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Header photo: Dan Ventrudo, via The Chronicle-Journal.

Sleeping Giant Provincial Park hosted a highly successful cross-country ski festival on Saturday, March 3, 2018.

The 41st annual Sleeping Giant Loppet attracted nearly 800 skiers. They were supported by 200 volunteers and another 100 friends and family cheering them on.

At least one skier thought it was warm enough to wear shorts! Photo: Frank Commisso

A foot of new snow fell last weekend, creating fantastic trail conditions throughout the park. The temperature started at -12 C and peaked at -3 C. The weather conditions couldn’t have been better!

The festival consists of six different events of varying length and difficulty. 279 skiers participated in the 8 km mini-Loppet and enjoyed a non-competitive day of skiing. The 8 km route is 4 km round trip, with a checkpoint halfway along the route.

family of four skiersThe Loppet is for the whole family. Photo: Lynne Peters

The distance is popular with families with parents, grandparents and children skiing together. The checkpoint becomes a picnic spot as skiers enjoy snacks and refreshments provided by volunteers.

There’s no rush here! Skiers enjoy food and drink at the checkpoint halfway down the 8km trail. Photo: John Sims

The 20 km test had the largest group with 328 skiers enjoying the route that surrounds Lake Marie Louise. Fergus Foster of Murillo, Ontario and Sadie White of Thunder Bay, a member of the National Team Development Center – Thunder Bay, were the first male and female skiers in this event.

These two skiers won’t get lost in a snowbank! Photo: Frank Commisso

The 35km distance is a non-competitive event utilizing the beautiful trails around Lake Pickerel and along the Burma Trail. Forty-six skiers enjoyed the satisfaction of completing this challenging distance.

A group of Year 1 Lakehead University Tourism and Outdoor Recreation students enjoy their first experience with LoppetA group of Year 1 Lakehead University Tourism and Outdoor Recreation students are enjoying their first experience with Loppet. Photo: John Sims

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Skiing approximately 50 km has been the ultimate challenge since the event began in 1978 as the Thunder Bay Ski Tour. The festival was also known as Sibley Ski Tour for many years and the name was changed after the park became known as Sleeping Giant.

Results

There are two different techniques in cross-country skiing. The traditional diagonal stride method is known as the classic technique, and the skate method is known as the free technique for competition purposes.

Brad Folino of presenting sponsor Halfway Motors Nissan with Caitlin Gregg (left) of Minneapolis and Alannah Maclean of Thunder Bay. Photo: John Sims

The skiathlon event is relatively new and skiers use each of the two techniques for half of the course. The champions in each of the events with their times are the following:

Michael Somppi (left) of Thunder Bay and Brian Gregg of Minneapolis, first and second place in the men’s 50 km freestyle event. Photo: John Sims

50 km – Free Technique:

Woman: Caitlin Gregg, Minneapolis, 2:22:28

Male: Michael Somppi, Thunder Bay, 2:11:29

50 km – Classic Technique:

Woman: Mia Serratore, Thunder Bay, 3:09:25

Male: Tamer Mische-Richter, Bloomington, MN, 2:40:30

50 km – Skiathlon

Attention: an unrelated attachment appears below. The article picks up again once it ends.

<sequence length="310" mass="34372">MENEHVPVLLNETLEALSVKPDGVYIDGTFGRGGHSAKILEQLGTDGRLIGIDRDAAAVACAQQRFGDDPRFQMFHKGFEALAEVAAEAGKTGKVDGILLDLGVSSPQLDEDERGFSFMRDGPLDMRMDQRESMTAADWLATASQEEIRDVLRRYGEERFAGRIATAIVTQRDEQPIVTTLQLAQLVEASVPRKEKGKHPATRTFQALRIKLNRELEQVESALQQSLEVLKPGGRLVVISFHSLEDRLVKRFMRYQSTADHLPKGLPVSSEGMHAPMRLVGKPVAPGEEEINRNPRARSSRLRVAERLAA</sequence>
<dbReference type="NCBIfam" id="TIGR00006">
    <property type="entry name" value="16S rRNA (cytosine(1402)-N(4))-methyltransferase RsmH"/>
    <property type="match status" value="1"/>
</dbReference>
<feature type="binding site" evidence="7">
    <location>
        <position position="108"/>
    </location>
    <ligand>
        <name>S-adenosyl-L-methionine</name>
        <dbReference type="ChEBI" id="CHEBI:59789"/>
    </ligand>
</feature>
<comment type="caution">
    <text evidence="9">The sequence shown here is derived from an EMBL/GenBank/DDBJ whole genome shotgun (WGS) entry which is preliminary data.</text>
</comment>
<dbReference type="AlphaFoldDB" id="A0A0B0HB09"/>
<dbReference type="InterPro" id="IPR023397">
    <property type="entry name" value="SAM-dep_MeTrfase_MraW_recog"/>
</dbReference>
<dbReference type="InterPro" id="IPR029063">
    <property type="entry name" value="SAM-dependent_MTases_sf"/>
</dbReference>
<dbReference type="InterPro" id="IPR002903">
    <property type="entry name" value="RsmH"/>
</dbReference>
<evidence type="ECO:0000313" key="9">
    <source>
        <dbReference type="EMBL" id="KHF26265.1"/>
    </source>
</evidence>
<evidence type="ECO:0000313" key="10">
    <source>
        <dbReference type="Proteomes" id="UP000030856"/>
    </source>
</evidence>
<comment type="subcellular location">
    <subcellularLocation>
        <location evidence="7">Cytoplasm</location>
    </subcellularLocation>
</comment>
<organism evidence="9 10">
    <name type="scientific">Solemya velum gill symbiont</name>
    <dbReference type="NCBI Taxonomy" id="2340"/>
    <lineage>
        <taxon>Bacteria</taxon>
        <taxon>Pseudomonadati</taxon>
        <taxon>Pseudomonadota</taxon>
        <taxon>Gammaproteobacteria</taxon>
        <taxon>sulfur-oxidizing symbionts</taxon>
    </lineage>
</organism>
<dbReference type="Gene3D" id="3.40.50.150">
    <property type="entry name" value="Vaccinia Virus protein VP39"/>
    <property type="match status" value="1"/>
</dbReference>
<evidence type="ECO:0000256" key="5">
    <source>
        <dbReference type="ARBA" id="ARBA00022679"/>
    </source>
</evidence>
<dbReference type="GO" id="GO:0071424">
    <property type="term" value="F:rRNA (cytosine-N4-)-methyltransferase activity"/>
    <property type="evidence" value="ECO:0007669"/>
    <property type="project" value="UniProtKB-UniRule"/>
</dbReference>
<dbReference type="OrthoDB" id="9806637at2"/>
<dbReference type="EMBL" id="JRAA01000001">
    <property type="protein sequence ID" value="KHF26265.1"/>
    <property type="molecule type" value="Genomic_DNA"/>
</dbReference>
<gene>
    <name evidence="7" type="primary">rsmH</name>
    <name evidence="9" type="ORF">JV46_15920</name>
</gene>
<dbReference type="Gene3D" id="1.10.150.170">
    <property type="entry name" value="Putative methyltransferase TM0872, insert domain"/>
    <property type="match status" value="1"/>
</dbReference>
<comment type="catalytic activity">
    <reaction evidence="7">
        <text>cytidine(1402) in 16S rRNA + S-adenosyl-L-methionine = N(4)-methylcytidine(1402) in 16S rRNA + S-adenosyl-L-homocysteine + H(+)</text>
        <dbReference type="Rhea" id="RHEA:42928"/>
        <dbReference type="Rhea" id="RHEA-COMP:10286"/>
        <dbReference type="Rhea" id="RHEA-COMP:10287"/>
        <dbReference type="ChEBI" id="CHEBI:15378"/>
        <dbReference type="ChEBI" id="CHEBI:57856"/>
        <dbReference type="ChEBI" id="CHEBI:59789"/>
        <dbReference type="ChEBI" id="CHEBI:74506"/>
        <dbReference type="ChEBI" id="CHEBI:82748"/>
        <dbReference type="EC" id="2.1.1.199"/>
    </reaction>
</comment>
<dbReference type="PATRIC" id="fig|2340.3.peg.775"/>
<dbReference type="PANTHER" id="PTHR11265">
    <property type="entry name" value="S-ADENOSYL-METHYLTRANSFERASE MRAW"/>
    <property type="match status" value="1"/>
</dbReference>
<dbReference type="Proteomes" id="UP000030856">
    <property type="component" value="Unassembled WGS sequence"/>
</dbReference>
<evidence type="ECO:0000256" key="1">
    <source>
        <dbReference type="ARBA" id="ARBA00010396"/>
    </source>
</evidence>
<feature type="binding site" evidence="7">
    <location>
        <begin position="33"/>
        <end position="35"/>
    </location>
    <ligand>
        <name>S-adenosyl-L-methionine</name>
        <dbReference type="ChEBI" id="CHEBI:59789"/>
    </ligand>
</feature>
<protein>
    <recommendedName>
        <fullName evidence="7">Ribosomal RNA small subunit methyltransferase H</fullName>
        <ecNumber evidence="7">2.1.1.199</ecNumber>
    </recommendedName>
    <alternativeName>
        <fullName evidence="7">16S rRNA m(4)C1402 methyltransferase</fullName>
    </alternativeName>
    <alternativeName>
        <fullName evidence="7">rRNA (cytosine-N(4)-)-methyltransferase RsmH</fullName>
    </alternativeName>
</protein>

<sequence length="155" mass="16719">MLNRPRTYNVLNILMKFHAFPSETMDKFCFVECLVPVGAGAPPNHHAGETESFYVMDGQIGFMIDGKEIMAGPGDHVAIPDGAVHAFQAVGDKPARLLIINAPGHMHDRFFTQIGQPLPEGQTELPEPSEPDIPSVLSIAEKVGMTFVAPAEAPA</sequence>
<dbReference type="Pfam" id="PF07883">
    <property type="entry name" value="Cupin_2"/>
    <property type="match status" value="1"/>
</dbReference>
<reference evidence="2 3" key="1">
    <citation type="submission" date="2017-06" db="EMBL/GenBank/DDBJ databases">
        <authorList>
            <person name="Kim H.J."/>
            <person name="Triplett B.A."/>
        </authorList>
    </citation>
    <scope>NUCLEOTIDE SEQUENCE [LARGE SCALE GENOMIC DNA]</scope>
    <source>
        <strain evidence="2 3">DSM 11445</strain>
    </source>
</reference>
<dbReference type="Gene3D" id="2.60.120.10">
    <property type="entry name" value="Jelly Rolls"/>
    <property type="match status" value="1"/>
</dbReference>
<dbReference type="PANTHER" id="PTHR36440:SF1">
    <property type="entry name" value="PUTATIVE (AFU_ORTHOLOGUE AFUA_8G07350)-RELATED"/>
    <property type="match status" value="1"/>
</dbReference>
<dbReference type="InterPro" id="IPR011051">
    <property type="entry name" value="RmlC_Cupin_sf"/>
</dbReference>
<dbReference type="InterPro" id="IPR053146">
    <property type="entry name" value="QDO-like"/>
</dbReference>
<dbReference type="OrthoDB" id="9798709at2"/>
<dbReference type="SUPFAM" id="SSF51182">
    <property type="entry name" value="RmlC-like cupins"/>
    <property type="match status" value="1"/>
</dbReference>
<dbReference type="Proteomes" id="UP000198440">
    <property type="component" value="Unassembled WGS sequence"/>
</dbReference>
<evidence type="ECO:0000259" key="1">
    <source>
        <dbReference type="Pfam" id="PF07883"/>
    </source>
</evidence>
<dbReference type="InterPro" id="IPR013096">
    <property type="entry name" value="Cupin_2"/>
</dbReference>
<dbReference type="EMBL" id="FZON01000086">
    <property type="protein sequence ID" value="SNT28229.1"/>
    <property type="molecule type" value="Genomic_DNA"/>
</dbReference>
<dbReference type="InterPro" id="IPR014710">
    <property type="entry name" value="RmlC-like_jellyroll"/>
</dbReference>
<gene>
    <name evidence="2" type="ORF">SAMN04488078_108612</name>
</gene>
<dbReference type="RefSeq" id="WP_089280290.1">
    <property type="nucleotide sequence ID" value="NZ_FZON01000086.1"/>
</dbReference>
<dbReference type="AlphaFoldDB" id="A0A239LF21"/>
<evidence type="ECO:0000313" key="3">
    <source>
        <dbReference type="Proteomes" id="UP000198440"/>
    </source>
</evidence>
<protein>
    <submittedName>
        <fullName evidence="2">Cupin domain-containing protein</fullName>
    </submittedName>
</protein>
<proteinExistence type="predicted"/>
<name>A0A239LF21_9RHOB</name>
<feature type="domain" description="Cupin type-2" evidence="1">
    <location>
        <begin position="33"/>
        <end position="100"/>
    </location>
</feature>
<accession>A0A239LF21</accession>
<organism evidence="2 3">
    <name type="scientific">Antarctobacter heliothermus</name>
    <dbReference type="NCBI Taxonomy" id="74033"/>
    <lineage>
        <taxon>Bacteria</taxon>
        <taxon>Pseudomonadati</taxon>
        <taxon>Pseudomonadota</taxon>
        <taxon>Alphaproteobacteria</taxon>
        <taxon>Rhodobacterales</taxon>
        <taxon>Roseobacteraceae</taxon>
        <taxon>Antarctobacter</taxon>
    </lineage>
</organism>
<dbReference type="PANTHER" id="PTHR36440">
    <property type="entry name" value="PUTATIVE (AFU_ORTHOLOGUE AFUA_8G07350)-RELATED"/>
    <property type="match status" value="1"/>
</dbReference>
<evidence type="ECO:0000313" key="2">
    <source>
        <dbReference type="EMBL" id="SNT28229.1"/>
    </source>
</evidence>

Female: Becky Puiras, Thunder Bay, 2:58:29

Male: Sam Anderson, Andover, MN, 2:40:08

Several groups of skiers participated in the new Four Event Challenge. This is a fun team event that requires one member of each four-person team to ski one of the 8km, 20km, 35km or 50km distances.

elite skiersThe elite runners of the 50 km freestyle test round the first bend. Photo: Lynn Strey

The fastest combined time is the winner. There are five categories with the winning teams as follows:

Family – 8:12:40

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Emmi Puiras, Maaritta Puiras, Susanna Puiras, Becky Puiras

Family 3+1 – 8:36:41

Hazel Moffat, Eugene Vandal, Brok Latimer, Guy Latimer

Woman – 8:50:50

Charlotte Sarrazin, Mackenzie Thompson, Susan Fabius, Rena Viehbeck

Male – 6:10:07

Liam Kyle, Edgar Sarrazin, Niklas Harkonen, Michael Somppi

Mixed – 7:45:11

Micah Jones, Ruth Zavitz, Peter Lovis, Rosemarie North

At the social awards ceremony, age group awards were also presented in five categories. The high school with the most skied miles was Superior CVI, and Chris Hegg of Grand Marais, Minnesota, became the first member of the Woody 50 Club. Chris has skied the 50km distance on the same pair of wooden skis since the 1980s. Guy Latimer and Ron Lappage continued their record of consistency, being the only two people to ski the event. every year since 1978.

All results are available on the Loppet website here.

Thank you volunteers!

Members of the Canadian Ski Patrol – Upper Zone provide first response services. Photo: Lois Nuttall

The loppet has a dedicated group of volunteers who return each year to ensure participants have an enjoyable and safe day of skiing.

Whether helping skiers at checkpoints, transporting and preparing equipment, providing timing and finish line assistance, or simply ensuring everyone has a place to park, volunteers are greatly appreciated by skiers.

Longtime checkpoint volunteer Robert Workman serves cookies and hot Gatorade to a young skier. Photo: John Sims

A group of volunteer photographers document the fun and action with hundreds of photos posted on the website. To get the true flavor of the event, be sure to visit the photo gallery.

mother and son skiingRun to the finish line. Photo: Lois Nuttall

The traditional doll date is the first Saturday in March, so mark your 2019 calendar for March 2, 2019! Be sure to join in the fun at Sleeping Giant Provincial Park.